vitamin D – Protects against cognitive decline and dementia based on observational data on the circulation of 25-hydroxyvitamin D (25(OH)D).
An estimated 55 million people suffer from dementia worldwide, a number that is expected to increase as the world’s population ages. To find treatments that can slow or stop the disease, scientists need to better understand the factors that can cause it.
One nutritional factor that has received much attention is vitamin D, an essential fat-soluble vitamin and prohormone acquired through diet and outdoor exposure. The enzyme 1α-hydroxylase (cytochrome P450 [CYP]; CYP27B1) is required to convert 25-hydroxyvitamin D3(25(OH)D3), the major circulating form of vitamin D, to 1,25-dihydroxyvitamin D(1, 25(OH)2D) biologically active, the form that binds to the nuclear vitamin receptor (VDR) to exert its biological function.
Tufts University researchers have completed the first study to examine vitamin D levels in brain tissue, specifically in adults suffering from various rates of cognitive decline. They found that members of this group with higher levels of vitamins in the brain had better cognitive functions.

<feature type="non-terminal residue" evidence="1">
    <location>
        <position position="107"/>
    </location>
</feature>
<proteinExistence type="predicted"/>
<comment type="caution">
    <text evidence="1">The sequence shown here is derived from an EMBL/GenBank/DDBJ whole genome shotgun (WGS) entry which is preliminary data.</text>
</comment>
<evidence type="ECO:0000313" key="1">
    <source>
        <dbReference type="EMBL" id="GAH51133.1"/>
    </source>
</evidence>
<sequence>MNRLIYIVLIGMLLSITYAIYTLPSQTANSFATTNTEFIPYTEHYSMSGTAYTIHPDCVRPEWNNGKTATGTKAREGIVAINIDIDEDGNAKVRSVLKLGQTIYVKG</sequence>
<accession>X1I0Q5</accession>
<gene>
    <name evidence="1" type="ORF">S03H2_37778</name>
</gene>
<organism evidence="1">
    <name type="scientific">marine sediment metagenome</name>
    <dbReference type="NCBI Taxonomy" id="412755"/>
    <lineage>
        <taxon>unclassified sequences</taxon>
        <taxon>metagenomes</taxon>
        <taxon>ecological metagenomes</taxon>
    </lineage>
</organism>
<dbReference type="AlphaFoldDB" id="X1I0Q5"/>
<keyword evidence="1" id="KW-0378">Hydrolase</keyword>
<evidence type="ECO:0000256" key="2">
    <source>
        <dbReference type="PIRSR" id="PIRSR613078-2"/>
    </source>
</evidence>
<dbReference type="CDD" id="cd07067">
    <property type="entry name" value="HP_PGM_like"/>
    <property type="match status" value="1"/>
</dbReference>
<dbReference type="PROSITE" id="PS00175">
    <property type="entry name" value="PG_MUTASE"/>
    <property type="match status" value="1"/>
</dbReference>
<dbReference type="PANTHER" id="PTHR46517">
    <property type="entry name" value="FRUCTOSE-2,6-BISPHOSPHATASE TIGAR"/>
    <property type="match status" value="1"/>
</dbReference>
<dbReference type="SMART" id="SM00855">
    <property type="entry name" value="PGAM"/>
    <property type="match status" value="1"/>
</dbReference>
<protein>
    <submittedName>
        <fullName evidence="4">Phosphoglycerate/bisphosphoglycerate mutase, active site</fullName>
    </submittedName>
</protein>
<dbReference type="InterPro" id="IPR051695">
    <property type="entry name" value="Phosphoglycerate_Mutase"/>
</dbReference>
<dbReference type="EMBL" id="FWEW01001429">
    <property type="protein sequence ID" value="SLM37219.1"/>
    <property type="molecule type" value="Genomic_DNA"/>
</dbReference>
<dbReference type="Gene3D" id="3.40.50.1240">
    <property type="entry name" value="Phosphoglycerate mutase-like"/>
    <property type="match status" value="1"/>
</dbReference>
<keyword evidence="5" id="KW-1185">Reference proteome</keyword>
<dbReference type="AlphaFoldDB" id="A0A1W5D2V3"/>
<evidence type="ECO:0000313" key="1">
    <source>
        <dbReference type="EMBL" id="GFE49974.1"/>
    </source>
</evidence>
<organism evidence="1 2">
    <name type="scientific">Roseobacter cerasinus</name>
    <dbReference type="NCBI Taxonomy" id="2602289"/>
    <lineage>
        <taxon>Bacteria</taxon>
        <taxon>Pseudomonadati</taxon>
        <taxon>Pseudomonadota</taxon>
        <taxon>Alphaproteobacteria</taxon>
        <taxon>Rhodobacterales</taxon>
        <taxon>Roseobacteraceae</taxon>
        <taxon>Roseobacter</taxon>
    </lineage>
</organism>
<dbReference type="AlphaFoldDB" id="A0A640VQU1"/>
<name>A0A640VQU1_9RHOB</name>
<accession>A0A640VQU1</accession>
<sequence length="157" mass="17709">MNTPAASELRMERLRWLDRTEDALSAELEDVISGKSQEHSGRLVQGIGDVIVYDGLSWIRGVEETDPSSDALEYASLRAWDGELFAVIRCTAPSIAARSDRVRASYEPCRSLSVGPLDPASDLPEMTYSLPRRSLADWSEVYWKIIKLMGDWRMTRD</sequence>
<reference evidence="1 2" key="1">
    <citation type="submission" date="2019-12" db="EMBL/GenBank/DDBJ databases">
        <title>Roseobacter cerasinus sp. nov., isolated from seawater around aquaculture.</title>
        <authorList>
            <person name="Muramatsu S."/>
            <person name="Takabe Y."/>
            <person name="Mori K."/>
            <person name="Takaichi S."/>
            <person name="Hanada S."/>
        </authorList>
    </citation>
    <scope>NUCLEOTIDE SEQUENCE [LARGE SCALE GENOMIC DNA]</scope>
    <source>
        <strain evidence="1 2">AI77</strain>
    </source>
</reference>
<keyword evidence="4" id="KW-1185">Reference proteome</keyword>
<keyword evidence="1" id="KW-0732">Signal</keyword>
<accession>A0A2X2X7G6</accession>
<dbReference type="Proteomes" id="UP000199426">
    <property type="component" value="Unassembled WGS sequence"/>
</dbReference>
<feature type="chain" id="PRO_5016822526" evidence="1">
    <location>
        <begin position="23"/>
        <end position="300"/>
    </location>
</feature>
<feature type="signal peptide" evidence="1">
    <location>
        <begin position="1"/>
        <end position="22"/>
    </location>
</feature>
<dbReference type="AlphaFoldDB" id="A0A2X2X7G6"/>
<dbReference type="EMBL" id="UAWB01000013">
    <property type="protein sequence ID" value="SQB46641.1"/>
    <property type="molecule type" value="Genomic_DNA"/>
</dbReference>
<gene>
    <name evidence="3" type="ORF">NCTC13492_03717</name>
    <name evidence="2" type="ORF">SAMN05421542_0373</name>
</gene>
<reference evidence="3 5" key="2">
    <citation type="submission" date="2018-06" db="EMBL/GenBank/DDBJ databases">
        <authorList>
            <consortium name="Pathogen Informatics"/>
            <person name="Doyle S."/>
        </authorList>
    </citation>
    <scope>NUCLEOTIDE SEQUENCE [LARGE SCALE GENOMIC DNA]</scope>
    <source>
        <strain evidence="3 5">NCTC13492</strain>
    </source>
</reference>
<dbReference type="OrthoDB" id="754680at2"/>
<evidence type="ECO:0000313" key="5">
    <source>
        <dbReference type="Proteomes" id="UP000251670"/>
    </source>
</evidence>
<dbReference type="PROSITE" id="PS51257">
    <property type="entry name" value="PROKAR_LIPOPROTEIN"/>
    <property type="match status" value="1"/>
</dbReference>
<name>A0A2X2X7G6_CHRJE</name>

Vitamin D contributes to many functions in the body, such as the immune response and the maintenance of healthy bones. Dietary sources include fatty fish and fortified beverages (such as milk or orange juice); a brief exposure to sunlight also provides a dose of vitamin.
The team examined brain tissue samples from 209 participants in the Rush Memory and Aging Project, a long-term study on Alzheimer’s disease that began in 1997. The Rush University researchers assessed the cognitive function of the participants, older people without signs of cognitive decline, as they aged, and analyzed irregularities in their brain tissue after death.
In the Tufts study, the researchers looked for vitamins in four brain regions: two associated with Alzheimer’s disease-related changes, one associated with blood flow-related forms of dementia, and a region with no known relationship to cognitive decline. related to Alzheimer’s disease or vascular disease. They found that vitamin was present in brain tissue and that elevated levels of vitamin D in all four brain regions were correlated with better cognitive function.
However, vitamin D levels in the brain were not associated with any of the physiological markers associated with Alzheimer’s disease, including amyloid plaque buildup, Lewy body disease, or evidence of microscopic or chronic stroke. This means that it is not yet clear how exactly vitamin D might affect brain function.
However, experts caution against taking large doses of vitamin supplements as a preventative measure. The recommended dose of vitamins is 600 IU for people between 1 and 70 years of age, and 800 IU for the elderly; excessive amounts can be harmful and have been linked to the risk of falls.
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